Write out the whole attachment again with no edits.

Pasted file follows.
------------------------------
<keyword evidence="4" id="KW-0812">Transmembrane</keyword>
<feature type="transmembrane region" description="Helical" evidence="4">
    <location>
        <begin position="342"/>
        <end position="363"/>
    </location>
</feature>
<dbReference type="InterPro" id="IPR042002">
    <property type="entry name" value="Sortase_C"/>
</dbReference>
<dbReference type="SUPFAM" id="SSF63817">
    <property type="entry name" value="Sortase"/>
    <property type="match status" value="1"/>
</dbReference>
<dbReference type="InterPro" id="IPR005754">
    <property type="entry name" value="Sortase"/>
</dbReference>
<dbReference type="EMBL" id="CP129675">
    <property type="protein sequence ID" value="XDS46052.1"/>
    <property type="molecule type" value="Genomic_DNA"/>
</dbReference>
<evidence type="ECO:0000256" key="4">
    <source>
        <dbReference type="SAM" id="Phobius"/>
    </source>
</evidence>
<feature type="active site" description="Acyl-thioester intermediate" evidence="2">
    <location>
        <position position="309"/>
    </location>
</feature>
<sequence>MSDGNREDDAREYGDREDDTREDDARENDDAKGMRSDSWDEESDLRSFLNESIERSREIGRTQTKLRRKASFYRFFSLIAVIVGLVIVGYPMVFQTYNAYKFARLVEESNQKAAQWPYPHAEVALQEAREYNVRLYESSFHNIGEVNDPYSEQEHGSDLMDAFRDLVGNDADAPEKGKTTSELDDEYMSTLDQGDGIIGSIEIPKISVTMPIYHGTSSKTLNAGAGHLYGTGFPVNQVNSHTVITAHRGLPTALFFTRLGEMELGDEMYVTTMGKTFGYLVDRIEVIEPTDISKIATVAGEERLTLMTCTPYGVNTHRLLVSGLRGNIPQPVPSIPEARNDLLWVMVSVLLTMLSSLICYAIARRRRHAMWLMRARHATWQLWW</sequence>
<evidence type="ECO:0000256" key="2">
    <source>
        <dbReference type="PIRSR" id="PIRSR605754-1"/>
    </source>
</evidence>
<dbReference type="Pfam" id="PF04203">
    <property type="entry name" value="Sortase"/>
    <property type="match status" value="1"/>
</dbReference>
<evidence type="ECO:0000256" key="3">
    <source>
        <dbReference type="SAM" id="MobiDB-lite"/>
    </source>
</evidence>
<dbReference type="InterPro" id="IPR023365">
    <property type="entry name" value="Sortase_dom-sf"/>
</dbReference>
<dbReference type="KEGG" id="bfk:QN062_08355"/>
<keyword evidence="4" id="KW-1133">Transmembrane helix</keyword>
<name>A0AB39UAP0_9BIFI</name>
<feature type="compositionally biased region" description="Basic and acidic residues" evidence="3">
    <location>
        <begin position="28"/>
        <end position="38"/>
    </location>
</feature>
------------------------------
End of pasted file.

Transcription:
<keyword evidence="4" id="KW-0812">Transmembrane</keyword>
<feature type="transmembrane region" description="Helical" evidence="4">
    <location>
        <begin position="342"/>
        <end position="363"/>
    </location>
</feature>
<dbReference type="InterPro" id="IPR042002">
    <property type="entry name" value="Sortase_C"/>
</dbReference>
<dbReference type="SUPFAM" id="SSF63817">
    <property type="entry name" value="Sortase"/>
    <property type="match status" value="1"/>
</dbReference>
<dbReference type="InterPro" id="IPR005754">
    <property type="entry name" value="Sortase"/>
</dbReference>
<dbReference type="EMBL" id="CP129675">
    <property type="protein sequence ID" value="XDS46052.1"/>
    <property type="molecule type" value="Genomic_DNA"/>
</dbReference>
<evidence type="ECO:0000256" key="4">
    <source>
        <dbReference type="SAM" id="Phobius"/>
    </source>
</evidence>
<feature type="active site" description="Acyl-thioester intermediate" evidence="2">
    <location>
        <position position="309"/>
    </location>
</feature>
<sequence>MSDGNREDDAREYGDREDDTREDDARENDDAKGMRSDSWDEESDLRSFLNESIERSREIGRTQTKLRRKASFYRFFSLIAVIVGLVIVGYPMVFQTYNAYKFARLVEESNQKAAQWPYPHAEVALQEAREYNVRLYESSFHNIGEVNDPYSEQEHGSDLMDAFRDLVGNDADAPEKGKTTSELDDEYMSTLDQGDGIIGSIEIPKISVTMPIYHGTSSKTLNAGAGHLYGTGFPVNQVNSHTVITAHRGLPTALFFTRLGEMELGDEMYVTTMGKTFGYLVDRIEVIEPTDISKIATVAGEERLTLMTCTPYGVNTHRLLVSGLRGNIPQPVPSIPEARNDLLWVMVSVLLTMLSSLICYAIARRRRHAMWLMRARHATWQLWW</sequence>
<evidence type="ECO:0000256" key="2">
    <source>
        <dbReference type="PIRSR" id="PIRSR605754-1"/>
    </source>
</evidence>
<dbReference type="Pfam" id="PF04203">
    <property type="entry name" value="Sortase"/>
    <property type="match status" value="1"/>
</dbReference>
<evidence type="ECO:0000256" key="3">
    <source>
        <dbReference type="SAM" id="MobiDB-lite"/>
    </source>
</evidence>
<dbReference type="InterPro" id="IPR023365">
    <property type="entry name" value="Sortase_dom-sf"/>
</dbReference>
<dbReference type="KEGG" id="bfk:QN062_08355"/>
<keyword evidence="4" id="KW-1133">Transmembrane helix</keyword>
<name>A0AB39UAP0_9BIFI</name>
<feature type="compositionally biased region" description="Basic and acidic residues" evidence="3">
    <location>
        <begin position="28"/>
        <end position="38"/>
    </location>
</feature>